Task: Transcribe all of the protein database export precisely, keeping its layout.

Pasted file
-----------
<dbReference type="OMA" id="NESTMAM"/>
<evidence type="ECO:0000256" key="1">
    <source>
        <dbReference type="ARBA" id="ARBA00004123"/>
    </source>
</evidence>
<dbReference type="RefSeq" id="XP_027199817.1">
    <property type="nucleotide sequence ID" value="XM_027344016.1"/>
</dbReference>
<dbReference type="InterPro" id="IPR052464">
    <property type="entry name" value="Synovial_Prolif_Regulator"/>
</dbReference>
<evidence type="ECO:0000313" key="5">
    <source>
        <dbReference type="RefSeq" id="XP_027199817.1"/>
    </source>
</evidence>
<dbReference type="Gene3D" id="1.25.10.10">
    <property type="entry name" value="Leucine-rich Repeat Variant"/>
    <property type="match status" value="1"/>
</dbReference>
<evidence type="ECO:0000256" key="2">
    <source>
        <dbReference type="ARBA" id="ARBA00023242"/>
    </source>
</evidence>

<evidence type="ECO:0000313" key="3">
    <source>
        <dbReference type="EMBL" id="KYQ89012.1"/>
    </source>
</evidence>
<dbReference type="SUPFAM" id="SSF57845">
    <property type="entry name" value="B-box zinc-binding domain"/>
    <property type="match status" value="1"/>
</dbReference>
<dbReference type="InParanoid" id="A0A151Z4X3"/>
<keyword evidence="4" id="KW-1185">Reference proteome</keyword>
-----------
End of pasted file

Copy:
<dbReference type="OMA" id="NESTMAM"/>
<evidence type="ECO:0000256" key="1">
    <source>
        <dbReference type="ARBA" id="ARBA00004123"/>
    </source>
</evidence>
<dbReference type="RefSeq" id="XP_027199817.1">
    <property type="nucleotide sequence ID" value="XM_027344016.1"/>
</dbReference>
<dbReference type="InterPro" id="IPR052464">
    <property type="entry name" value="Synovial_Prolif_Regulator"/>
</dbReference>
<evidence type="ECO:0000313" key="5">
    <source>
        <dbReference type="RefSeq" id="XP_027199817.1"/>
    </source>
</evidence>
<dbReference type="Gene3D" id="1.25.10.10">
    <property type="entry name" value="Leucine-rich Repeat Variant"/>
    <property type="match status" value="1"/>
</dbReference>
<evidence type="ECO:0000256" key="2">
    <source>
        <dbReference type="ARBA" id="ARBA00023242"/>
    </source>
</evidence>

<evidence type="ECO:0000313" key="3">
    <source>
        <dbReference type="EMBL" id="KYQ89012.1"/>
    </source>
</evidence>
<dbReference type="SUPFAM" id="SSF57845">
    <property type="entry name" value="B-box zinc-binding domain"/>
    <property type="match status" value="1"/>
</dbReference>
<dbReference type="InParanoid" id="A0A151Z4X3"/>
<keyword evidence="4" id="KW-1185">Reference proteome</keyword>